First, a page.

Miguel Arias Sanchez
HAVANA TIMES — Our country is experiencing an intense and suffocating summer. That’s why, the vast majority of Cubans, to not be absolute, are fans of ice cream; they go alone or with their families to Coppelia and other ice cream parlors to enjoy this sweet pleasure. In the capital, there are many places which offer this service.
After the reforms process and the Cuban government’s authorization of new kinds of small businesses, private businesses popped up in many different sectors, among them, ice cream shops.
When the State builds, renovates and opens up a new store to sell, in this case ice cream, we can see that everything starts off well: the place is aesthetically pleasing, there is a wide variety of flavors, employees in uniform and excellent customer service. The same thing happens when a private owners sets up and opens up their own ice cream parlor. So then what happens?
Of course, we begin to go to the state-owned parlor because their prices are more affordable to the Cuban pocket.
However, as days pass by, we begin to see how the ice cream begins to sell out earlier in the day, it isn’t open the times it should be, there are flavors missing, the service provided by employees isn’t the same as before and finally: or there isn’t any ice cream or the quantity they expected to receive didn’t arrive or there’s only one flavor… until it completely ceases to be what it once was when it was opened.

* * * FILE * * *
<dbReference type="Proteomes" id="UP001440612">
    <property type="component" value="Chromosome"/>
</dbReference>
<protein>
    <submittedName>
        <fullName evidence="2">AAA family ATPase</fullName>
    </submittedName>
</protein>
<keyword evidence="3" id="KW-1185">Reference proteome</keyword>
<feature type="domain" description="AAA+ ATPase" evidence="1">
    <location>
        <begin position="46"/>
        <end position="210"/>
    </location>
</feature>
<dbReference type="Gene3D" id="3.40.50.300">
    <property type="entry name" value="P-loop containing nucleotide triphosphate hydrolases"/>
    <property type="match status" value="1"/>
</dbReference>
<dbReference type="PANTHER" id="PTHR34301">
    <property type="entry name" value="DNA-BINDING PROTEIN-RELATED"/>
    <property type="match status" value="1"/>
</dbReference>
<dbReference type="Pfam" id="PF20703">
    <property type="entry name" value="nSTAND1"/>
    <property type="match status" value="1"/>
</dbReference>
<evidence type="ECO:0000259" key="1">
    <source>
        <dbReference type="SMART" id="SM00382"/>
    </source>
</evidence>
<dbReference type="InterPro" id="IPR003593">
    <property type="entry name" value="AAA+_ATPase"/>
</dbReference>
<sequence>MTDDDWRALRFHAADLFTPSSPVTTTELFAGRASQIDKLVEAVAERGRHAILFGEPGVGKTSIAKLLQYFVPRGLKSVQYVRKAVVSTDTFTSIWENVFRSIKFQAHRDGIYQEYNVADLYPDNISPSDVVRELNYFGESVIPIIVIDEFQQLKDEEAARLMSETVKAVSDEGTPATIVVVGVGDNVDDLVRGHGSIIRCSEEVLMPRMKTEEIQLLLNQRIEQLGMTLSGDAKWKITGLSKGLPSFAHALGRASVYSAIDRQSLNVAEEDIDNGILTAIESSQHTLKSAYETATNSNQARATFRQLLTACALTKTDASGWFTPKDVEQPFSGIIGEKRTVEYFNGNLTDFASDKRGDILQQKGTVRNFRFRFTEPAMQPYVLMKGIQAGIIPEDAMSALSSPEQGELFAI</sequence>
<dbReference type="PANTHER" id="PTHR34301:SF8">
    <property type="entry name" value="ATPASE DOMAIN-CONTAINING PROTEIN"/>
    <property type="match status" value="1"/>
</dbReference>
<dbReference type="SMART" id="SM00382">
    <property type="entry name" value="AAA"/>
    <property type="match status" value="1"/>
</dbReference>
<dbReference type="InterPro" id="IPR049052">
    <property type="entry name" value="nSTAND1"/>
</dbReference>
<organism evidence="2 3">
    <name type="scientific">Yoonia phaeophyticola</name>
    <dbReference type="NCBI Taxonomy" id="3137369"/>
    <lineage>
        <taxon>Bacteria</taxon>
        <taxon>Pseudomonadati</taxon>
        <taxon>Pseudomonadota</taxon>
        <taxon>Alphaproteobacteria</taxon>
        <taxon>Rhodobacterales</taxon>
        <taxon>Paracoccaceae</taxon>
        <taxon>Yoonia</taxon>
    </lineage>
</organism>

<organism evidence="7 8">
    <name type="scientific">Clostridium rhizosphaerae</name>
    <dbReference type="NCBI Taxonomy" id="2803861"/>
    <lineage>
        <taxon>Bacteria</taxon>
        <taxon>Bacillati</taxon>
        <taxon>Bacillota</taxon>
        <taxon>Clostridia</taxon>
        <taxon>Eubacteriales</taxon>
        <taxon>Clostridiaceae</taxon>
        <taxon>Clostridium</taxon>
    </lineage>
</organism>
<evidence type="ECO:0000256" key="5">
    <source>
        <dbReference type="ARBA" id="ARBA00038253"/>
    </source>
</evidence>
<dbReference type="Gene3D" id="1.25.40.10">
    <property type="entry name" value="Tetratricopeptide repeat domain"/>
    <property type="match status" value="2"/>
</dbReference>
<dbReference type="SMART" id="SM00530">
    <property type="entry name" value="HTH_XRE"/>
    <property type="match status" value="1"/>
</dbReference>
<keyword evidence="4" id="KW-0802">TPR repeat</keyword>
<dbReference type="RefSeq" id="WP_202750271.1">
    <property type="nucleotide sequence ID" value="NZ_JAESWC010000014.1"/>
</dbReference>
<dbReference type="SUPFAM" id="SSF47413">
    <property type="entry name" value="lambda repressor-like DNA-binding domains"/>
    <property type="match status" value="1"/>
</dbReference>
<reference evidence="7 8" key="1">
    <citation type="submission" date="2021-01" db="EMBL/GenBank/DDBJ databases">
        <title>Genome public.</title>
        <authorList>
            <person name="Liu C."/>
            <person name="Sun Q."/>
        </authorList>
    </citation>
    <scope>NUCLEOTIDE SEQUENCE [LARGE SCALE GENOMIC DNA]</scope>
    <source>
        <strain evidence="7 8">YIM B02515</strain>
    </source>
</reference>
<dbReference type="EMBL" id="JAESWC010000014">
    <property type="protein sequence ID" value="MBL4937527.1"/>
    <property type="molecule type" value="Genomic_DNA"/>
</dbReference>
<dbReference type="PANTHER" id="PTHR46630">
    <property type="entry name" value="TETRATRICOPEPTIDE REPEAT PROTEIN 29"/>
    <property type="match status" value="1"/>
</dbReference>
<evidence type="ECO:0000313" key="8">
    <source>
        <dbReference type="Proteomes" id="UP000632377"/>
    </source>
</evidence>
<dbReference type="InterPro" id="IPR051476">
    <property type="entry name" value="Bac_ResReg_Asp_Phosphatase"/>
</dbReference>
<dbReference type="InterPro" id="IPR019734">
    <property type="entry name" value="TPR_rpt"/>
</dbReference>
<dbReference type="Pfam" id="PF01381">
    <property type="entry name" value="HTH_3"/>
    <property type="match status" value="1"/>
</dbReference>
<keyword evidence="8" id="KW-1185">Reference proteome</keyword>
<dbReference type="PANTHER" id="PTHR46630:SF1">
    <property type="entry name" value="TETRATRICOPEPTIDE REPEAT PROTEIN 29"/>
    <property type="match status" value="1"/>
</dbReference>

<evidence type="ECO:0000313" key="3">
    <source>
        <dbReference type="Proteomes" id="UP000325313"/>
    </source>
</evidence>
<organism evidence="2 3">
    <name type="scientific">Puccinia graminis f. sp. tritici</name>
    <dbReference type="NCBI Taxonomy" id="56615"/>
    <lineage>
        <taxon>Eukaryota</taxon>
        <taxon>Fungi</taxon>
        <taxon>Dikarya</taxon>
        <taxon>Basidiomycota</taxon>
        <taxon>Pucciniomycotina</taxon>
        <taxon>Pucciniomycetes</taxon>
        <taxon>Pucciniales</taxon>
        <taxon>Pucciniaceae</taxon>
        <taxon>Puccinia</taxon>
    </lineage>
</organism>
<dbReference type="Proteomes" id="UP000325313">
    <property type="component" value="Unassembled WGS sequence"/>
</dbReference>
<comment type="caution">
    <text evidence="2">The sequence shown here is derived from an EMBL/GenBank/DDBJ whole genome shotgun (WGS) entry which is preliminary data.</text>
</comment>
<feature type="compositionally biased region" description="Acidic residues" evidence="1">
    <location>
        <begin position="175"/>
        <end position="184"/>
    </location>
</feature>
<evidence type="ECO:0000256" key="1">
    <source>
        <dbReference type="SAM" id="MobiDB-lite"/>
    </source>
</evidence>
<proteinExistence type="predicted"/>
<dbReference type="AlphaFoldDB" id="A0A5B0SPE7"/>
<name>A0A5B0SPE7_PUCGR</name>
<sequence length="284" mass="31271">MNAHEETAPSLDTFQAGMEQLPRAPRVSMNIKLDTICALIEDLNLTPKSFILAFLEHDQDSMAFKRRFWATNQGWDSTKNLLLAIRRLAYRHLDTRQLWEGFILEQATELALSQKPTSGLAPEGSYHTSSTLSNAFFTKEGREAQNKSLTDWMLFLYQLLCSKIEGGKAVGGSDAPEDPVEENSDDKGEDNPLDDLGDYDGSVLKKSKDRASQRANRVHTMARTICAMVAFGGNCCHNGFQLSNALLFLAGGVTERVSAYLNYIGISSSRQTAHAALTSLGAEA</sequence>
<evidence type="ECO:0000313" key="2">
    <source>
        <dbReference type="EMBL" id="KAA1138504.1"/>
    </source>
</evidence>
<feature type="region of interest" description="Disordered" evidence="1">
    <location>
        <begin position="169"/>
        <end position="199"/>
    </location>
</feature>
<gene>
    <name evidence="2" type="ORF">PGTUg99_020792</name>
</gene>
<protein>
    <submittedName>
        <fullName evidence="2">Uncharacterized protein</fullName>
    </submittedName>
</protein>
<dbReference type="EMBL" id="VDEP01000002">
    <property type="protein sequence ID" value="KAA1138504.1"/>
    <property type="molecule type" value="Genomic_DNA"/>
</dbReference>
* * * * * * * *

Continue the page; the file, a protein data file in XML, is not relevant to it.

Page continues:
The private ice cream parlor, however, remains how it was from the very first day, they might have started off better than state-owned ones or not but this difference of consistency is very important.
The State places managers to take charge of their stores, who earn a low salary and their concern is about how they can increase it, so there is no interest and responsibility on their part like there should be and there aren’t enough controls either.
It’s become common to see ice cream tubs selling in great quantities out the back or the side door of the parlor, thereby affecting the good service and quality of the ice cream parlor. At the end of the day, the customer chooses to go to the private-owned one, because even though it is much more expensive, there they find what they can’t at the government-run one.
According to what our government leaders have said on many occasions, we have to take the positive, the good, from capitalism.
Well, they could take, for example, efficient control and responsibility for product quality and service to heart as the customers deserves to be received in the best way possible. If this manages to happen one day in this country, there won’t be much difference between one ice cream parlor and the other. Wherever a Cuban citizen goes, depending on their means, they will feel good and satisfied with their visit.